Stanford will no longer require masks in classrooms starting next Monday, according to an email sent to students Monday morning from Vaden Executive Director Jim Jacobs and Associate Vice Provost of Environmental Health & Safety Russell Furr.
The announcement follows the recent decline in COVID-19 cases on campus, with 39 positive student test results in the week of Sept. 26 and 21 in the week of Oct. 3. The case counts mark a steep decline from the numbers during spring quarter, when some weeks saw more than 200 positive student tests. The lower positive case counts, however, coincide with the University’s decision to stop requiring regular testing for students on campus this fall.
Reactions on campus were mixed following the announcement, with some looking forward to interacting with classmates face-to-face and others concerned about the threat posed by the spread of COVID-19.
Program on Science, Technology & Society director Paul Edwards said of the new mask guidelines that there is “no evidence in the medical literature to suggest that taking off masks and doing nothing to prevent its spread is a good idea.”
Edwards is immunocompromised and has leukemia, making the issue of COVID-19 especially salient.
“I only have half of the functioning immune system,” he said. “While people with my disease have gotten COVID and recovered, not everyone has, and the risk of dying is higher for me. With respect to masking, it’s the most important thing it does to stop people who are sick from spreading it to other people.”
Classroom masking guidelines were also an issue on the table at the Oct. 6 Faculty Senate meeting.
When asked by political science professor Judy Goldstein to clarify mask requirements, following what Goldstein described as a lack of clarity surrounding classroom masking enforcement, Provost Persis Drell said that the guidelines were under review and that more information would be released soon.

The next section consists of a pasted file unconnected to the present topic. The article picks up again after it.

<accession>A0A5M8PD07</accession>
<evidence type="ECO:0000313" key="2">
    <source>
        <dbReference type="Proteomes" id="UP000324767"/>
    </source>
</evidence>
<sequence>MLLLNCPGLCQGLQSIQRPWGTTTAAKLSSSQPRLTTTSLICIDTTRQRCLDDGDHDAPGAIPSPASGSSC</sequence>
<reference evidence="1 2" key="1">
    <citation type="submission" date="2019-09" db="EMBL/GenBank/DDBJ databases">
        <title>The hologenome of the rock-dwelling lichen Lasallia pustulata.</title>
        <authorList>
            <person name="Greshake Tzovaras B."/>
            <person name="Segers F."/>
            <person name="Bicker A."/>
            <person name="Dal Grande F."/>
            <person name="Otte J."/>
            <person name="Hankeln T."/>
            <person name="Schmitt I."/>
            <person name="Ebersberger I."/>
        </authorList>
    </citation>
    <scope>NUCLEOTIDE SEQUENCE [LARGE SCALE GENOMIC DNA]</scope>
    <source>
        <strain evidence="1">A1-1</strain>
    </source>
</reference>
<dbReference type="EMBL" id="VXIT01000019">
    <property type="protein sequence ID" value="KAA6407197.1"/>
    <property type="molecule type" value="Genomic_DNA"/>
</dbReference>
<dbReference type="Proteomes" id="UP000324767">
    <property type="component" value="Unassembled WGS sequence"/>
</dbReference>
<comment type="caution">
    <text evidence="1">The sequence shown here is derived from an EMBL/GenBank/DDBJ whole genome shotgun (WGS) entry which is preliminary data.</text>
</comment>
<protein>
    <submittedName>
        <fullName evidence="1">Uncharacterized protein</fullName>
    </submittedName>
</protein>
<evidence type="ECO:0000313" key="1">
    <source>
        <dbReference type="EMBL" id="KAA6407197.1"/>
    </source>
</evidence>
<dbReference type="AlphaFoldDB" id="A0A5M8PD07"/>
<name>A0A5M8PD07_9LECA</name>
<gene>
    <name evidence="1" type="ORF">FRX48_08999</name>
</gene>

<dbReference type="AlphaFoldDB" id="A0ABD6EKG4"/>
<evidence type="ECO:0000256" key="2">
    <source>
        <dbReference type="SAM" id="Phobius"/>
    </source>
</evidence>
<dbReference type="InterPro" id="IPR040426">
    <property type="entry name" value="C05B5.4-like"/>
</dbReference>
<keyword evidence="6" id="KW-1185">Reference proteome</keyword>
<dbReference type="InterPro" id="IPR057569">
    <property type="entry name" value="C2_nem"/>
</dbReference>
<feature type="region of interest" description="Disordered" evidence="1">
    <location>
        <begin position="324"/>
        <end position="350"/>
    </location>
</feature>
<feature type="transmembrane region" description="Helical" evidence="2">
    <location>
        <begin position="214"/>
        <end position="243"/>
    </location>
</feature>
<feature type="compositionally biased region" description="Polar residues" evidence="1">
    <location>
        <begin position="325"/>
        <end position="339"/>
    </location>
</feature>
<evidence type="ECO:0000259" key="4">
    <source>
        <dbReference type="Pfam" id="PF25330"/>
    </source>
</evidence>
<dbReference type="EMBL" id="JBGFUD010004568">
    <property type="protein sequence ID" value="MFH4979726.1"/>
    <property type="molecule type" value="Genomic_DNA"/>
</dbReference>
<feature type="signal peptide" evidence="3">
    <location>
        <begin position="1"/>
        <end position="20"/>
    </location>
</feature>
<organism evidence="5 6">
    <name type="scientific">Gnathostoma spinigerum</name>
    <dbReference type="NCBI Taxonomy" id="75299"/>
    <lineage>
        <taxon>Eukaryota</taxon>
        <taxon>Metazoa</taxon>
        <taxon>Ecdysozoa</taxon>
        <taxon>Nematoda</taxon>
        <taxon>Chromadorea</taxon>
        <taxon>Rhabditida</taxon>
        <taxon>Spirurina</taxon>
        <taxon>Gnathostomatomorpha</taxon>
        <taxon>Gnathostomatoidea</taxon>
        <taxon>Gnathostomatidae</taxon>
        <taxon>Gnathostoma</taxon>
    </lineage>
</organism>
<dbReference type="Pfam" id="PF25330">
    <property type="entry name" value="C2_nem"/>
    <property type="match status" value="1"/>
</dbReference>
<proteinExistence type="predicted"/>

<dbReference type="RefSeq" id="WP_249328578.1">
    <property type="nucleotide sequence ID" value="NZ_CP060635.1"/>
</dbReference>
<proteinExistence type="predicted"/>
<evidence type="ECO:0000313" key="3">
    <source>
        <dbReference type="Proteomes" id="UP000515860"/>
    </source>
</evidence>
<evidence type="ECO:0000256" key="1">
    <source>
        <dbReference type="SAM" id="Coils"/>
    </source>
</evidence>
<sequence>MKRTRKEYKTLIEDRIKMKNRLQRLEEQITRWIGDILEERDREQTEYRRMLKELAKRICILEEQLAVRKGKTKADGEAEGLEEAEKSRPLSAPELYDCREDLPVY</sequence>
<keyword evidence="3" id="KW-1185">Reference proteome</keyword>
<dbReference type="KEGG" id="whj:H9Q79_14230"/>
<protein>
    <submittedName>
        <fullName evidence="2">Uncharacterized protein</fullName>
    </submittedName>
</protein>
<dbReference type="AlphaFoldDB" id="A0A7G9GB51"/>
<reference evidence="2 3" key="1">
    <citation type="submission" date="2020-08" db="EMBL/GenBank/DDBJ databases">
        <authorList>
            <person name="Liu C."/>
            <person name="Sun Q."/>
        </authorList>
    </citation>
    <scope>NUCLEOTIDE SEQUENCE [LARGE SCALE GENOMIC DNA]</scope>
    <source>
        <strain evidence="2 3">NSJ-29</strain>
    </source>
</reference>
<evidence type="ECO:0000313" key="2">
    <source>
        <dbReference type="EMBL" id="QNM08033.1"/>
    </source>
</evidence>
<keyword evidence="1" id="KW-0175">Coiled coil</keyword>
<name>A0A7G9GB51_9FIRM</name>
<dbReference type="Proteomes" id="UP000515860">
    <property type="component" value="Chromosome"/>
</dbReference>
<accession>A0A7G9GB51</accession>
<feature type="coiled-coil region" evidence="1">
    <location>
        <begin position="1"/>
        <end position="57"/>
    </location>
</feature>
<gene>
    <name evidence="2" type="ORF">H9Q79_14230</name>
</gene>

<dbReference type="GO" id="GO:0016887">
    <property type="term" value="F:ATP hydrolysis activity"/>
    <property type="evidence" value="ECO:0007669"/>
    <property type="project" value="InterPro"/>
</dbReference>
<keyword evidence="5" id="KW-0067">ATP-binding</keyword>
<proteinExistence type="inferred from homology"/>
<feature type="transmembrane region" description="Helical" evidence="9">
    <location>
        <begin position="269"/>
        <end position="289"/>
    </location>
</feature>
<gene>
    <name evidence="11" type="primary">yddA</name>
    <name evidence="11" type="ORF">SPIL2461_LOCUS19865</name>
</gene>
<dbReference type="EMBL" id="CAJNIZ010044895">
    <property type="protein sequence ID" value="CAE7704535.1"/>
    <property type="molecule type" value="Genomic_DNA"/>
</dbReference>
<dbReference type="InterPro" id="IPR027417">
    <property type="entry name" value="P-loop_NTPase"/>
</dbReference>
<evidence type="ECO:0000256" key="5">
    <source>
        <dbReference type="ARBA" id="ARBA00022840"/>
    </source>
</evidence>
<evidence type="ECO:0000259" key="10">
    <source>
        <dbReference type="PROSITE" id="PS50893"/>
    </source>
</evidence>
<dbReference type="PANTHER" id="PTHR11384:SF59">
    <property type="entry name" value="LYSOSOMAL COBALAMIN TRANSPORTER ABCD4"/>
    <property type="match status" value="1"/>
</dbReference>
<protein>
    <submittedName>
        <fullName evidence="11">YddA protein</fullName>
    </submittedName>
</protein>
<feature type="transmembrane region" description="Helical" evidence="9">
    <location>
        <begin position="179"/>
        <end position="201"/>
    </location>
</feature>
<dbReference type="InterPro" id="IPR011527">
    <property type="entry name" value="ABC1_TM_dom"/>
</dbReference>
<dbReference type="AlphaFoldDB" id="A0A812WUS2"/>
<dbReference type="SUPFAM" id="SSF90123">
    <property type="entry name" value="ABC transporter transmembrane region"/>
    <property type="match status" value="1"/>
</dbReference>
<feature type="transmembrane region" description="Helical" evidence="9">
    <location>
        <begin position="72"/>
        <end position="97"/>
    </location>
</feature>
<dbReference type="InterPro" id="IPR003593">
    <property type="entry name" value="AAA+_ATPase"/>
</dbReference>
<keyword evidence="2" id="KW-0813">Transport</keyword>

“I think that our peers are not consistent with what they are doing, but most of them are, in fact, moving away from the mask mandate. I think the key for us is how to do that in a way that, for our faculty who wish to continue to have a mask mandate in the classroom, we support them,” she said.
Aligning with Drell’s statement, individual instructors will continue to have the option of requiring masks during class, according to the email, which added that instructors who are planning to require masks during their classes should inform students in advance.
Students said in interviews before the announcement that they had mixed feelings about the existing regulations.
Shree Ghosh ’26 said that if it were up to her, she would “probably not wear a mask inside classrooms, but it doesn’t hurt to be more safe.”
“I’ll wear it when they tell me to wear it,” she said.
Another student, Riley Casagrande ’24, said that prior to the announcement, enforcement of current masking guidelines already varied from class to class.
“Some professors enforce it pretty strongly, and then there are some classes where 50% of the class doesn’t wear masks,” said Casagrande.
Chandra Vadhana R., a visiting postdoc fellow at the Gendered Innovations Lab, said that there is already a balance between students and faculty wearing masks on campus.
“It has become something of a personal choice right now, to wear it or not. I think that’s fine,” she said.
The email also announced that masking will also become optional on the Marguerite shuttle, Stanford’s free shuttle service, but will continue to be required in healthcare facilities.
Jacobs and Furr also advised students to “stay up to date on COVID immunizations,” citing the new bivalent booster in particular. The boosters are available for free at the Vaden Health Center. Although surveillance testing is no longer mandatory, students should continue to test if they feel any symptoms or have concerns about possible exposure at the Stanford testing locations, the email said.